Divorce And Taxes: Five Things You Need To Know
When you are ready for the rings to come off, taxes are probably low on your list of things to worry about. With that being said, financial impacts of divorce should be taken into consideration early on to prepare and prevent future issues that may impact your finances.
Whether this will be your first time filing single, or your first time filing taxes at all, there are a few things you should be aware of when it comes to owing Uncle Sam.
What is my tax filing status?
According to the IRS, there are 5 tax filing statuses.
- Single: Normally this status is for taxpayers who aren’t married, or who are divorced or legally separated under state law. Note, Texas does not recognize legal separation.
- Married Filing Jointly: If taxpayers are married, they can file a joint tax return. If a spouse died in during the tax year, the widowed spouse can often file a joint return for that year.
- Married Filing Separately: A married couple can choose to file two separate tax returns. This may benefit them if it results in less tax owed than if they file a joint tax return. Taxpayers may want to prepare their taxes both ways before they choose. They can also use this status if each wants to be responsible only for their own tax.
- Head of Household: In most cases, this status applies to a taxpayer who is not married, but there are some special rules. For example, the taxpayer must have paid more than half the cost of keeping up a home for themselves and a qualifying person. Don’t choose this status by mistake. Be sure to check all the rules.
- Qualifying Widow(er) with Dependent Child: This status may apply to a taxpayer if their spouse died during 2014 or 2015 and they have a dependent child. Other conditions also apply.
Your federal income tax filing status is determined by your marital status on the last day of the tax year. If you are still married on December 31st, then you are considered married for the entire year. Likewise, if you are divorced on December 31st, then you are considered divorced for the entire year.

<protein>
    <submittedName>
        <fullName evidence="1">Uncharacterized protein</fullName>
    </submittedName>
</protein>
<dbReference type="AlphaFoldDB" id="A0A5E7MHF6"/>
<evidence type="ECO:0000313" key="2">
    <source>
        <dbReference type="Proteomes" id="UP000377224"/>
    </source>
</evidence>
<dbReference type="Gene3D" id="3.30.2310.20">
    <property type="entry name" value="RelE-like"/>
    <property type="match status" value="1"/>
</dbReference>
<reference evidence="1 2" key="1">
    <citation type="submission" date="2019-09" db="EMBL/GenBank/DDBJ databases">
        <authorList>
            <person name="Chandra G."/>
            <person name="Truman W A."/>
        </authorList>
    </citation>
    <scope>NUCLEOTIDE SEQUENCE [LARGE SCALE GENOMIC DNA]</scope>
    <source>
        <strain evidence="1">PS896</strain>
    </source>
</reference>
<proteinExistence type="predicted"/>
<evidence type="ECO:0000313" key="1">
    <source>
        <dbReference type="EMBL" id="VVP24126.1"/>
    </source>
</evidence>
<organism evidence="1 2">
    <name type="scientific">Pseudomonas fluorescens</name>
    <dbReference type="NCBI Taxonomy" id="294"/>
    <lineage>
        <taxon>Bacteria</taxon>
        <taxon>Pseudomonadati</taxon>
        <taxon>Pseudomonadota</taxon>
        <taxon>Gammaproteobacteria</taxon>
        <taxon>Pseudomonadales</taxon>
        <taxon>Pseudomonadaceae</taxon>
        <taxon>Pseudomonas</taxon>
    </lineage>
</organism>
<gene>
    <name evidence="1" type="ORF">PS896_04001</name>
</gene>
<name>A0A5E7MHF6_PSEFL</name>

Keep in mind, whether you are filing married jointly or married separately, you may share in any responsibility for any taxes due during the marriage, along with related penalties and interest, and you may be required to share any tax return.
Who claims the children as dependents?
Because tax issues are federal law issues, your divorce decree may be silent on the issue. Under the IRS rules, the custodial parent, or that parent who has the child a majority of the time, may claim the child as a dependent.
“If your former spouse later claims the child as a dependent, and you are legally entitled to the dependent status, the IRS could make him, or her, prove their entitlement,” explains Danielle Bolong, Family Law attorney at The Carlson Law Firm.
Changes in how children are claimed on taxes
Beginning January 1, 2018, dependency exemptions have been repealed and eliminated. Instead, child tax credits are available for the parent who may claim the child as a dependent.
What is the difference between an exemption and a credit? A tax exemption directly reduces your taxable income. A credit reduces your tax liability.
The child tax credit is a credit that offsets the taxes you owe dollar for dollar and is available if you have a child younger than age 17 at the end of the year, and where that child lived with you for at least one-half of the year.
You may only claim the child tax credit if you are eligible to claim the child as a dependent. Accordingly, for a non-custodial parent to receive this benefit, the custodial parent must agree and assign that right (via Tax Form 8332) to the non-custodial parent in the years s/he will be permitted to claim a dependent child in their tax filing.
What other expenses can I deduct?
Medical expenses: If you continue to pay a child’s medical expenses once the divorce is final, you may be eligible to include the medical costs in your medical expense deduction even if your former spouse is the custodial parent and claims the child as a dependent.
Are alimony and child support deductible?
In the past, alimony payments were deductible to the obligor’s gross income and included as income by the recipient. Under the 2017 Bill, for divorces finalized in 2019 and thereafter, the obligor can no longer deduct the payment of spousal support, and the spouse receiving support does not need to claim the support as income.
The same is true for child support; the obligor does not receive a deduction to their income and the recipient does not pay income tax on money received as support.
Dani Bolong, family law attorney, recommends you always file your taxes early and if you have specific questions to consult a CPA or tax attorney.
How The Carlson Law Firm Can Help
There are many aspects involved in filing for divorce. Divorce is a process that is best accomplished with the assistance of a knowledgeable attorney from our firm. We understand that divorce is a difficult situation and can be complicated, which is why we are available to help.
Contact The Carlson Law Firm today for a free, no obligation case evaluation.
- Written by Jill Fowler